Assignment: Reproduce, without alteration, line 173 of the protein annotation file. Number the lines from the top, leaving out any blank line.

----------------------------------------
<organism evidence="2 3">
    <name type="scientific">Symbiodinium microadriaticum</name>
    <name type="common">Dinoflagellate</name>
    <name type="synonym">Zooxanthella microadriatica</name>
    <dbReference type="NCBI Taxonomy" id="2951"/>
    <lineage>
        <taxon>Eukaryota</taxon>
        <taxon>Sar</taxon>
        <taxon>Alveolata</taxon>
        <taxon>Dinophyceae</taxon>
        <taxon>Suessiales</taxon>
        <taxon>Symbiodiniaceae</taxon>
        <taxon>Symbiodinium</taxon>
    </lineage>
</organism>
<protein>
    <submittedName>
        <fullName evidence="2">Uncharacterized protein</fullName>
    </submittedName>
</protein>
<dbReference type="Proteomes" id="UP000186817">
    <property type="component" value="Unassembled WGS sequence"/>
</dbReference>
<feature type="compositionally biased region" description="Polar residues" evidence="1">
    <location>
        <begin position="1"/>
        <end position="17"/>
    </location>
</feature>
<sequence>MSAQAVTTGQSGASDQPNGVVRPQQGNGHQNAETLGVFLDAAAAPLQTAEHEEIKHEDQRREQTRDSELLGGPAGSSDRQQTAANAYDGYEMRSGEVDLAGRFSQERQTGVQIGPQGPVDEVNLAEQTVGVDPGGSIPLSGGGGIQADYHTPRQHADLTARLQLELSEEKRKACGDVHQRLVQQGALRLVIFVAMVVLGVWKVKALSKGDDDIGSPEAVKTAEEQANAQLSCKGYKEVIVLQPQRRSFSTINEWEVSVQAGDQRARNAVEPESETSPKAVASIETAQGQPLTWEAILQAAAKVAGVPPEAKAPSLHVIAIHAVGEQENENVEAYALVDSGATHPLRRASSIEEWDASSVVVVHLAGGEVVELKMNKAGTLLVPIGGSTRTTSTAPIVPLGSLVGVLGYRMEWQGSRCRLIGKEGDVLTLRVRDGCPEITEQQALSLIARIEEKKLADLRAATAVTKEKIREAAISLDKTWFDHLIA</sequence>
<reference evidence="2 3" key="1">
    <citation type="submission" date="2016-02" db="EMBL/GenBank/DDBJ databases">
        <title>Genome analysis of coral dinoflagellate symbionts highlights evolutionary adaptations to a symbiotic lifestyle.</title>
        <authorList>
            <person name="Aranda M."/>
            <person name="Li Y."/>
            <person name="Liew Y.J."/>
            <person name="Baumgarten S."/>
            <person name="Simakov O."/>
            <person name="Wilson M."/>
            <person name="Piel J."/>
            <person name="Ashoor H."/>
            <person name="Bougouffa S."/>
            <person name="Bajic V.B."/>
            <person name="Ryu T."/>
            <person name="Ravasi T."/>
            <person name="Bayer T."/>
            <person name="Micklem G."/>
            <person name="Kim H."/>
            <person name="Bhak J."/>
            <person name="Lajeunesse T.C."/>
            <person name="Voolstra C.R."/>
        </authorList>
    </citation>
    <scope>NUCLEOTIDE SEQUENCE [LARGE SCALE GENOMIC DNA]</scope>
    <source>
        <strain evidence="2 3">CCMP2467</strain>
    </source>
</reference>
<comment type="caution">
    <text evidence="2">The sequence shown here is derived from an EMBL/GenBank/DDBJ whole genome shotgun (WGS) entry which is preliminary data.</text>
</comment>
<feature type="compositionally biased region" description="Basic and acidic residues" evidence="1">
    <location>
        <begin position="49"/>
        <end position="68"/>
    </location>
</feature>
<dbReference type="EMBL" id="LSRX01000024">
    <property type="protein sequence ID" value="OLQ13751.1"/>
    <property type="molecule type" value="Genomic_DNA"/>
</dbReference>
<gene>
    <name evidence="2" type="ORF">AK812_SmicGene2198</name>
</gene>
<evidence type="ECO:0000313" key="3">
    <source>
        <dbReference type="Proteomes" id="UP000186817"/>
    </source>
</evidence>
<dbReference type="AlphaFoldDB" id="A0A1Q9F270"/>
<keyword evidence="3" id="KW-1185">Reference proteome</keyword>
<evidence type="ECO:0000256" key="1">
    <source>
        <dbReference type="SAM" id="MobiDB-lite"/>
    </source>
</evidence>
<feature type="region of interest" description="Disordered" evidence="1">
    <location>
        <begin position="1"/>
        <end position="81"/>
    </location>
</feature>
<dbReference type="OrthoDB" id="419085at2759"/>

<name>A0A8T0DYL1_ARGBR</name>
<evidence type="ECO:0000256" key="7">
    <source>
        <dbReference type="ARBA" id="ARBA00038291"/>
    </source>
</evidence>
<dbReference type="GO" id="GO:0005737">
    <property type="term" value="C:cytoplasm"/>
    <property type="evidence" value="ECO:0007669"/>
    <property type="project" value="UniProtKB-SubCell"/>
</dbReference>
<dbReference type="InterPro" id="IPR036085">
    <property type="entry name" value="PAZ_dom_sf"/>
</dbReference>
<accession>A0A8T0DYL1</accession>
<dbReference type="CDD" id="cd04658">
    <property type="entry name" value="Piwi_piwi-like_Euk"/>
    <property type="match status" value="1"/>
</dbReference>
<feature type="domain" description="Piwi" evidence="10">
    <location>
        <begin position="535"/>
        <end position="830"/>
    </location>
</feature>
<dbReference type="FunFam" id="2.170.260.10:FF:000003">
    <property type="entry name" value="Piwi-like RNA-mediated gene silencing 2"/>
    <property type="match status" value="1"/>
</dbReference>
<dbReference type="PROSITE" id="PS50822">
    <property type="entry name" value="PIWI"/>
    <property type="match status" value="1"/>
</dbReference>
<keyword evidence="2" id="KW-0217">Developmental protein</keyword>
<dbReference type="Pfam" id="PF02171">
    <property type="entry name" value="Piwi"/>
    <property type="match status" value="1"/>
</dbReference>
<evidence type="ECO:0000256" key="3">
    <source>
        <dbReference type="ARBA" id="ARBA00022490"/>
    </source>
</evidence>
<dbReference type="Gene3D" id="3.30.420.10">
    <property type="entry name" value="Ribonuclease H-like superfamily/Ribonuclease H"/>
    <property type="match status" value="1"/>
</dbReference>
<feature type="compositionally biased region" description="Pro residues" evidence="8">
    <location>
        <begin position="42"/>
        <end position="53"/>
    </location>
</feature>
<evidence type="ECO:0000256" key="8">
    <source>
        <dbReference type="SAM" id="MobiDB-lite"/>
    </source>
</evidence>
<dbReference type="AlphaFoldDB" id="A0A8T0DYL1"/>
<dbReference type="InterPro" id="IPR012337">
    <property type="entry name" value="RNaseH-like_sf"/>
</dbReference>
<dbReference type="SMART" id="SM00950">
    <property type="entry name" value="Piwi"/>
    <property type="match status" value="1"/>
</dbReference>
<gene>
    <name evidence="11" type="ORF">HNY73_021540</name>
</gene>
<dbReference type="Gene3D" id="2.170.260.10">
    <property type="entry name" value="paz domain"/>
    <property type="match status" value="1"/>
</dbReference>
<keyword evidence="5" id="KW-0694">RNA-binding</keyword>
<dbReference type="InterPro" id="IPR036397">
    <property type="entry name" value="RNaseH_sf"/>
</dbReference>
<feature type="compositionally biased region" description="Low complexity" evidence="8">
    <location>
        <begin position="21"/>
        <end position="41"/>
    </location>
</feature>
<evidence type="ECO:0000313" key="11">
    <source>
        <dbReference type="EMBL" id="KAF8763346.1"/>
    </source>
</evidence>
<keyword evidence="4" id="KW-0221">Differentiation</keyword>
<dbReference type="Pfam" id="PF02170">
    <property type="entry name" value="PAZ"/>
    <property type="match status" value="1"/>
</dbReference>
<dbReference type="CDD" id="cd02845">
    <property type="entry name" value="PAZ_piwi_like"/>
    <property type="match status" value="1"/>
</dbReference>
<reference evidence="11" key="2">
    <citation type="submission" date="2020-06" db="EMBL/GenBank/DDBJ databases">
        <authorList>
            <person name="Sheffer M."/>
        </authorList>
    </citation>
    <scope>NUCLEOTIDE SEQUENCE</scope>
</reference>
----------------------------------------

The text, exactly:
    <location>